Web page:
portion of the artwork for Stevie Edwards' poetry

Poem for My First Cigarette
Stevie Edwards

In junior high health videos all the emphysemics
bemoaned their first cigarettes—some vomited,
most couldn’t wait to wash the taste of tar and ash
from their mouths, only to find themselves hooked
from the start on something insidious in their veins
that was what it meant to be cool. My first cigarette
came from the drag queen who taught me
to wear my vices like sequins. Whose mouth was full
of crass adages—Honey, if it ain’t eight inches or longer,
then it ain’t worth your time
, she’d say. Who knew better
than I the fear of being sent down river
in a peach basket to whatever family or current
would have her. We were young, brilliant eyed,
lashes elongated by her stolen mascara.
We huddled behind the MSU cadaver lab,
skipping high school marching band camp.
I admit I was trying to be cool, pretended
I’d been smoking since I popped from the womb.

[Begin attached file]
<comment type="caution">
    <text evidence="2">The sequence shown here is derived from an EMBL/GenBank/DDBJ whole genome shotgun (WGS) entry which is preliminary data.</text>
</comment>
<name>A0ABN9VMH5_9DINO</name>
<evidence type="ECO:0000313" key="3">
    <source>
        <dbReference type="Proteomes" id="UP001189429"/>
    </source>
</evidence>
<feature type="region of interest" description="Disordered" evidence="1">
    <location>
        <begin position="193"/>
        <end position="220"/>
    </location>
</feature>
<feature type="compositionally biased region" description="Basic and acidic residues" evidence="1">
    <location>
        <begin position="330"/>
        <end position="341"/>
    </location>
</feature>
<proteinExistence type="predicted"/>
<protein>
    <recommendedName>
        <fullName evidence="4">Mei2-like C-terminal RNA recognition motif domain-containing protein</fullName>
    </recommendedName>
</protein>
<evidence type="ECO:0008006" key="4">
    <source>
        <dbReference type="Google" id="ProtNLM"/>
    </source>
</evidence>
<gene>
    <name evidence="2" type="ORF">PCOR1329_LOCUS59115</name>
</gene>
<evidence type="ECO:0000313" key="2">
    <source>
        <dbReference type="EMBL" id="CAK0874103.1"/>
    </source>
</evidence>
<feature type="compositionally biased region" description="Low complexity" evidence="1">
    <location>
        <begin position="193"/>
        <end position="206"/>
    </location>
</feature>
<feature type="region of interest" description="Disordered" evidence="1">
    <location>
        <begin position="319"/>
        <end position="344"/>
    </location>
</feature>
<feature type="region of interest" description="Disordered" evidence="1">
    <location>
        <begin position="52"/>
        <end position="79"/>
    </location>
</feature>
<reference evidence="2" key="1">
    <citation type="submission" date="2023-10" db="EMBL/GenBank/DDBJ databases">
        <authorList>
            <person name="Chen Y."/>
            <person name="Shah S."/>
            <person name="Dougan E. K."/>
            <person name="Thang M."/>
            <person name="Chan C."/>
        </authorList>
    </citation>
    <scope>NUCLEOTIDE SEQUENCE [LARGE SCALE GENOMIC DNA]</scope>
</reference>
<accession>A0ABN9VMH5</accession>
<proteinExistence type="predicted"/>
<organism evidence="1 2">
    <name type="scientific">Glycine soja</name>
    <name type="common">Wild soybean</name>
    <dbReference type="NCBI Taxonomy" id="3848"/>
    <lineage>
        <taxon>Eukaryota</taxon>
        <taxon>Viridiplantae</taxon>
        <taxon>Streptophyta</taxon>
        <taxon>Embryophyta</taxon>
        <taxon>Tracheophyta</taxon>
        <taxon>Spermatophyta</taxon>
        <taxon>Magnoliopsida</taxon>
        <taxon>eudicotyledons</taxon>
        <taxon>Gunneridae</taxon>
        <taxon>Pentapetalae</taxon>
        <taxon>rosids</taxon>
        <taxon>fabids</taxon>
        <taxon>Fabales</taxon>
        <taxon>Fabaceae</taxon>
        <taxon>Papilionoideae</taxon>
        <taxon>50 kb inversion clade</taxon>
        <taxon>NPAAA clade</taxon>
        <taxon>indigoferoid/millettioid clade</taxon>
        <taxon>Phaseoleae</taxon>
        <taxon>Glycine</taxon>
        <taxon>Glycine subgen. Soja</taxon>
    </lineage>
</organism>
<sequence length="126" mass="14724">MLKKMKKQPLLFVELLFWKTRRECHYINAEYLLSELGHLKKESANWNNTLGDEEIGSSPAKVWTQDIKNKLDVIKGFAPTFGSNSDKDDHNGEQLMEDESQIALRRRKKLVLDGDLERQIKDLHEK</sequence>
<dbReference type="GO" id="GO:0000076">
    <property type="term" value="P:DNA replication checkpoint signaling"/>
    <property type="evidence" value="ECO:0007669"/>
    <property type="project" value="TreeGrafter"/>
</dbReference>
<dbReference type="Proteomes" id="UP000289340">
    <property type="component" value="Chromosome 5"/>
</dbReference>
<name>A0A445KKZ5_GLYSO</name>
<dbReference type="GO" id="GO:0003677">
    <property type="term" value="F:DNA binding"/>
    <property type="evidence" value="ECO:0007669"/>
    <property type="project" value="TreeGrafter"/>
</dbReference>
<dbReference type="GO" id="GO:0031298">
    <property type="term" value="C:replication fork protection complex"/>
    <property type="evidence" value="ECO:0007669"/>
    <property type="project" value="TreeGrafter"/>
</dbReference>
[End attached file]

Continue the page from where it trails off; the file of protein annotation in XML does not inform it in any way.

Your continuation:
I did not vomit or even feel like vomiting.
This was relieving. It tasted like Grandma's house,
like hours of euchre and KFC and gossip.
I wanted to keep the dirtied taste in my mouth
because it turned consequences into feather boas
and made words flow more easily. I still wouldn't say
I need a cigarette any more than I need a late walk
through a thunderstorm, but if words fail,
if there’s a poem I can’t end, if there’s a poem
that’s a man who I suspect is worth my time,
if there's a man who’s got time and a bent
umbrella or hand-rolled cigarettes, if
there’s a man who’s a poem I don’t know
where to end, then I just might take one.

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FRiGG: A Magazine of Fiction and Poetry | Issue 31 | Winter 2011